AK Steel Corp. isn't taking any chances. Sensing that the economy is on the verge of a turn-around, the company last month began advertising for $10 an hour factory help at its plant in suburban Walbridge.
“There is a very slight glimmer of evidence on the horizon that the economy has bottomed out and may be heading back up,” explained Alan McCoy, a spokesman for the Middletown, Ohio, company. “If true, we want to have applications on file because it takes time to screen and train people.”
After a year of layoffs and grim plant-closing announcements in northwest Ohio and southeast Michigan, employment experts say there is evidence that the worst may be over. They disagree, however, on how quickly and how strongly the job market will come back.
“Nobody is going backwards,” said Jack Hollister, president of the nonprofit Employers' Association.
“People are telling me that they're a little surprised about how well the first part of the year is starting out. It's steady.”
At Toledo's Renhill Staffing Services, which specializes in finding workers for factories, warehouses, and offices, “things have really opened up,” said Jackie Barnes, vice president for business development.
“Many of our clients have been adding to their work forces because they have been running short and are experiencing additional needs.”
Temporary employees placed by Renhill are once again beginning to be offered permanent positions. “That tells us that the hiring freezes are being lifted,” Ms. Barnes added.
For sure, these aren't the $24-an-hour auto plant jobs that are so coveted by blue-collar workers. Annual wages tend to run in the high teens to low 20s, the Renhill executive conceded.
The employment situation for tool and die makers and other skilled trades workers continues to be difficult because of cuts at DaimlerChrysler AG's Jeep assembly plant and factory closures in the region, Ms. Barnes said.
Still, the job openings seen by the staffing firm offer a strong indication that hiring will begin at higher levels of the companies as well, she added.
“The situation has stabilized, not that there isn't going to be more bad news,” said fellow staffing executive Bruce Rumpf.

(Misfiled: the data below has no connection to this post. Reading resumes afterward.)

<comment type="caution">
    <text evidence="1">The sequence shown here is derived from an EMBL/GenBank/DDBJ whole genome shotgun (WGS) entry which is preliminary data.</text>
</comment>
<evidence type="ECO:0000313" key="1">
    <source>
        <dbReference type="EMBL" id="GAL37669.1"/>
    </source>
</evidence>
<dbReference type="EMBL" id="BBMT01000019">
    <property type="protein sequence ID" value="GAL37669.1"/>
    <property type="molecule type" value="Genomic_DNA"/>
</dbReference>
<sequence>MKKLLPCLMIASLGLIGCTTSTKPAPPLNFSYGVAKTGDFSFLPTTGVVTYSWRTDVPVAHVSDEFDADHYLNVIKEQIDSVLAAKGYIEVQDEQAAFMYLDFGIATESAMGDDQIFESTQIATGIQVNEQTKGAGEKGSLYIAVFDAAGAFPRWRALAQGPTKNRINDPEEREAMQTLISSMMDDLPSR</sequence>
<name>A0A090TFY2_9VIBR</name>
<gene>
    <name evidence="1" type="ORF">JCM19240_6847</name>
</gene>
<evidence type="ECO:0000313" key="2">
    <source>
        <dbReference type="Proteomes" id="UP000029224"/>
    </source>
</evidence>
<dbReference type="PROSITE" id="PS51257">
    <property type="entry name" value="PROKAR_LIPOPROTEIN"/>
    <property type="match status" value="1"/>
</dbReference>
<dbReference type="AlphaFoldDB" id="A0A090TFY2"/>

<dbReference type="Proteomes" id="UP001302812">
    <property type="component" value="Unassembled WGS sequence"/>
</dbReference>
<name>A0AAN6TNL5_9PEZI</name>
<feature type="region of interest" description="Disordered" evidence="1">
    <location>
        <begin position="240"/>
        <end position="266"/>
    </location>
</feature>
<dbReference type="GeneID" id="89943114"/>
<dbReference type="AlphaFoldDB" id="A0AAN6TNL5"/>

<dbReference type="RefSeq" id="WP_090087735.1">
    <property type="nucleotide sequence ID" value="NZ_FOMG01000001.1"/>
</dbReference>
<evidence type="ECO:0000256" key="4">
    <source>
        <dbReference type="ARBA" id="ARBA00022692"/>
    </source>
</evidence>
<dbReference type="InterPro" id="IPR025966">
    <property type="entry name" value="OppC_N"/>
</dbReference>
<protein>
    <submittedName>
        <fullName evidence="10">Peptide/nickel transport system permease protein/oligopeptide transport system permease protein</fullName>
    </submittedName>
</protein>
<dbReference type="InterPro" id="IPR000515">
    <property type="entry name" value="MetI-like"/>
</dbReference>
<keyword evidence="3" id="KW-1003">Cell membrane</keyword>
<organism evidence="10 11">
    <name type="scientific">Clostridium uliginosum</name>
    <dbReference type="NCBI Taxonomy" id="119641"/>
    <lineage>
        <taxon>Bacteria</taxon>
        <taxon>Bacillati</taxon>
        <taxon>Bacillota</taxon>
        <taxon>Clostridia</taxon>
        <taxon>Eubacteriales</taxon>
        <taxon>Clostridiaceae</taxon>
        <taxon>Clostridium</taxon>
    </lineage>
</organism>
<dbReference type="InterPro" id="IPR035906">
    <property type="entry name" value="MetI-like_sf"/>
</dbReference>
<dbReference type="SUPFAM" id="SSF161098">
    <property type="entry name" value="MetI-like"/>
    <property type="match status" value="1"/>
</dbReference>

Business plummeted 19 percent in 2001 at Mr. Rumpf's temporary employment agency, Job1USA, of Toledo.
The plunge has stopped, although the employment agency isn't yet seeing growth, he said.
The local economy, Mr. Rumpf predicted, will be up and down during the next six to nine months, but will begin to see steady growth toward the end of summer.
And, he noted, demand has remained high and even increased in some occupations.
There was a 43 percent jump last year in placement of security personnel - prompted in part by the Sept. 11 terrorist attacks.
Nurses, nurse's aides, and many other health-care workers also had no problem finding jobs.
Mercy Health Partners, which operates St. Vincent Mercy Medical Center and other Catholic-sponsored hospitals in the Toledo area, continues to offer sign-on bonuses for registered nurses.
Radiology and surgical technicians and medical professionals in a number of other areas “are in real demand,” added Emily Barry, a Mercy spokesman.
The outlook for newly minted college graduates is not as strong as it was during the roaring 1990s, but it isn't bleak, either.
“They're just not going to have as many offers as they had two to three years ago,” said Ellen Nagy director of career services at the University of Toledo.
“A student who had two or three offers then may have one now.”
More graduates are finding work at nonprofit agencies, social service agencies, and in government, Ms. Nagy added.
Employers aren't breaking down doors to sign up for job fairs at UT. “But nobody is backing out,” said Ms. Nagy. “We're hitting our targets. Because employers participate in a job fair doesn't mean they have openings. But employers are at least maintaining their contacts with colleges.”
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